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Addressing violence in and through education

Monday 22 – Wednesday 24 January 2024 | WP3235

WP3235 Confirmed event image

In association with the Center for Global Development, the Coalition for Good Schools, the UK Foreign, Commonwealth & Development Office and the Global Partnership for Education. With support from Safe to Learn.

Executive summary

Solutions to ending violence in schools exist but more needs to be done to develop informative evidence from programme experience, in an accessible and transferable way to allow significant scale up.

Violence in Schools has to be addressed through multisectoral approaches, which produces complexity and gaps due to siloed nature of some work. Intentionally supporting multisectoral coalitions and networks can help address this, as well as ensuring that child protection and gender expertise is properly resourced within national and multilateral education investments.

Promising models suggest that Ministries of Education are well placed to hold accountability and coordinate with other, relevant line ministries, as well as crowd in relevant child protection, health, legal and gender expertise.

There is a critical need for increased political will on ending violence in schools, at the national and international level. Participants from different sectors coalesced around joint advocacy at select, upcoming moments (outlined in Next Steps.)

There was a joint commitment to collaborate more through research, evidence and programmatic intervention, including agreement to develop a shared global research agenda, strengthen data collection and explore greater linkages between violence prevention and foundational learning.

There was strong affirmation that a diversity of voices need to be part of prioritisation, decision-making and learning on this agenda, including children and young people; survivors; civil society; teachers; child protection, gender and education experts and practitioners.


Education can contribute to transforming societies, it can reduce exposure to violence, and play a key role in shifting harmful social and gender norms and objectives. However, 1 billion children – up to half of the world’s children aged 2-17 years’ old – experience violence globally. This violence takes place on route to schools, and at schools, and is perpetrated by teachers, school staff and other students. Prevalence is highest in low- and middle-income countries where nearly a third of children are regularly exposed to physical or sexual violence at school. Girls and boys are both exposed to violence but girls are often more vulnerable to the most extreme forms of sexual violence. And some groups of children, including children with disabilities and LGBTQ+ children, are especially vulnerable to physical and psychological bullying.

Violence against children is a major obstacle to learning. It has devastating effects on brain development and health outcomes. And it harms children’s potential – school violence is associated with lower educational achievement and reduced adult income.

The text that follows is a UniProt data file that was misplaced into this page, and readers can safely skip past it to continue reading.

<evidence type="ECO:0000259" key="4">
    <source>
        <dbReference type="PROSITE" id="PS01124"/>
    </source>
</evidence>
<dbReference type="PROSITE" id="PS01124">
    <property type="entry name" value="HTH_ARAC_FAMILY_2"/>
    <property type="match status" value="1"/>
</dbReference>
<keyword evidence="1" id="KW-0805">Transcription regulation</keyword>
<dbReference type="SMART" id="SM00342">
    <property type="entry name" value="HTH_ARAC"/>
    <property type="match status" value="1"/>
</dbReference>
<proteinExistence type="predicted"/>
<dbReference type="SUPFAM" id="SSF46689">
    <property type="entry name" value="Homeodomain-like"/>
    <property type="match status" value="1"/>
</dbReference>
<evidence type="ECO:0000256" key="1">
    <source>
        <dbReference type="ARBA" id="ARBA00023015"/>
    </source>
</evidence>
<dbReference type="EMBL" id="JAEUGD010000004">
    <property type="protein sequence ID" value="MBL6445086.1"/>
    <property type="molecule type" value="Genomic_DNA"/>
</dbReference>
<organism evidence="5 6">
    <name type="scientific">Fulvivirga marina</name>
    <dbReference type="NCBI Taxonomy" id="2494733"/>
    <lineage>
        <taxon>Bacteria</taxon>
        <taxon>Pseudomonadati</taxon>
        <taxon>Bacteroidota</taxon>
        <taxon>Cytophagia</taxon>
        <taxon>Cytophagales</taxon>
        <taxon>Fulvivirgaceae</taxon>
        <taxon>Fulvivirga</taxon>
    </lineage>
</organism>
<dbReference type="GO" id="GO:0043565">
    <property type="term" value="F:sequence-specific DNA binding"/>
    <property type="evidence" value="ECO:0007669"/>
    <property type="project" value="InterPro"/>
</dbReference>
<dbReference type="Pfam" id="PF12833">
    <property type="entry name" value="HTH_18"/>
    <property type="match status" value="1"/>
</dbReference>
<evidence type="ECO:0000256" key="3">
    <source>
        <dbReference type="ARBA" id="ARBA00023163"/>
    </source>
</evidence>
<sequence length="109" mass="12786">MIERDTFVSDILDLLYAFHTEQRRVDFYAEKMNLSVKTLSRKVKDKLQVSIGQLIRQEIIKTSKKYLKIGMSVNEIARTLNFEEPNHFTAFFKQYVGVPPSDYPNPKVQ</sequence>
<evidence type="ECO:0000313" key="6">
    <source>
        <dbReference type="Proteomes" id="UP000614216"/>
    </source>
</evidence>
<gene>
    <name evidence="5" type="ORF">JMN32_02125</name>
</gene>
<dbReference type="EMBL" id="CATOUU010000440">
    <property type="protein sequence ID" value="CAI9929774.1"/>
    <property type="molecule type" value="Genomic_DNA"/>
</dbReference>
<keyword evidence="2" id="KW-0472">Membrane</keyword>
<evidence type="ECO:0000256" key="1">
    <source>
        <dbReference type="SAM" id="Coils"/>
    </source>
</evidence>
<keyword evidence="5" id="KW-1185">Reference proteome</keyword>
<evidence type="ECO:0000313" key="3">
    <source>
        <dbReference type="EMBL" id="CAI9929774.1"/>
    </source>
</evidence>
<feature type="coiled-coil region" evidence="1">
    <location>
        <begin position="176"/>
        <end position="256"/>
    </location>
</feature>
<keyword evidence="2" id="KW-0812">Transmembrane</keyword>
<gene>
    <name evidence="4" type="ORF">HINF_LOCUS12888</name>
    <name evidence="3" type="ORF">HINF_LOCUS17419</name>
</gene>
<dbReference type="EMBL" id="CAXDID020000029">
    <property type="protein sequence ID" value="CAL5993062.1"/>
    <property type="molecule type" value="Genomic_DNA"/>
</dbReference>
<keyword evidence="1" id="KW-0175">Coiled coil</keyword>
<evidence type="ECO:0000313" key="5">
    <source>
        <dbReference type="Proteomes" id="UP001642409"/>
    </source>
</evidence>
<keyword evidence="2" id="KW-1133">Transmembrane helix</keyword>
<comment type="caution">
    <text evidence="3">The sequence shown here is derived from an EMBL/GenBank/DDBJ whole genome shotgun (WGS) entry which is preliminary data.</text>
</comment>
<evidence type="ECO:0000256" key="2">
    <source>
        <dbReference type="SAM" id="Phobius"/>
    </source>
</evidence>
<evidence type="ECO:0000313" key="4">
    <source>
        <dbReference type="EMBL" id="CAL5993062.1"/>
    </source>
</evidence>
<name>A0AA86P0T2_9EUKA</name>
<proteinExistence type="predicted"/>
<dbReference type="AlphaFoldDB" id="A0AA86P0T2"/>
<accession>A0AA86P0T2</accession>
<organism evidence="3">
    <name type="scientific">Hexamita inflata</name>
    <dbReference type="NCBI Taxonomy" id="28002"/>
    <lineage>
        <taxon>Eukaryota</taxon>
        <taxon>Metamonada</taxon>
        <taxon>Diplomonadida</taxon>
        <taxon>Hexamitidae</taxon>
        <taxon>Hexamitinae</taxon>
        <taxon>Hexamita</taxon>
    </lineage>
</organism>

Evidence shows that this violence is preventable. Learning from pioneering schools and governments shows us that there is a key opportunity to build education systems free of violence, reduce school dropout and improve learning outcomes. Addressing school violence is central to achievement of the two G7 endorsed Global Objectives on Girls Education agreed in 2021, the national SDG4 benchmarks, SDG4 and to wider gender equality objectives.

The Wilton Park conference aim was to build a shared understanding of the priorities for ending violence in and through schools. A core set of actions to advance progress were discussed, including how to use the existing evidence and promising approaches for developing interventions on school violence to drive reform across education systems. It aimed to secure high level buy-in from key education stakeholders to drive forward more concerted, joined-up action to prevent violence in and around schools, before, during and after the conference. A key element of this was engaging with existing partners, coalitions and movements on the issue.

The conference supported the FCDO International Women and Girls Strategy and global campaign – Rights, Freedom, Potential – which aims to drive conversation and deliver progress on the empowerment and rights of women and girls around the world in the context of growing global threats and shocks.

“When you hit a child, their brain freezes. You cannot learn when you are scared. You cannot have foundational learning where there is violence”


The below report uses ‘VIS’ as an acronym to save space but notes that the issue at hand is broader than ‘violence in schools’, and this was reflected in the pre-read and in the discussion at Wilton Park. There are a range of terms used to describe this issue, and which may be preferred in different fora (VACiS, VIAS, SRGBV etc.) The report author acknowledges the discussions around the need to look at the issue as violence in education, beyond just primary and secondary formal school settings as well as harnessing education to address violence. The author also acknowledges that the violence is not just in schools, but in, around, on the way to and through schooling. As such the author requests people read ‘VIS’ to include the above considerations.


Evidence, data and promising practice

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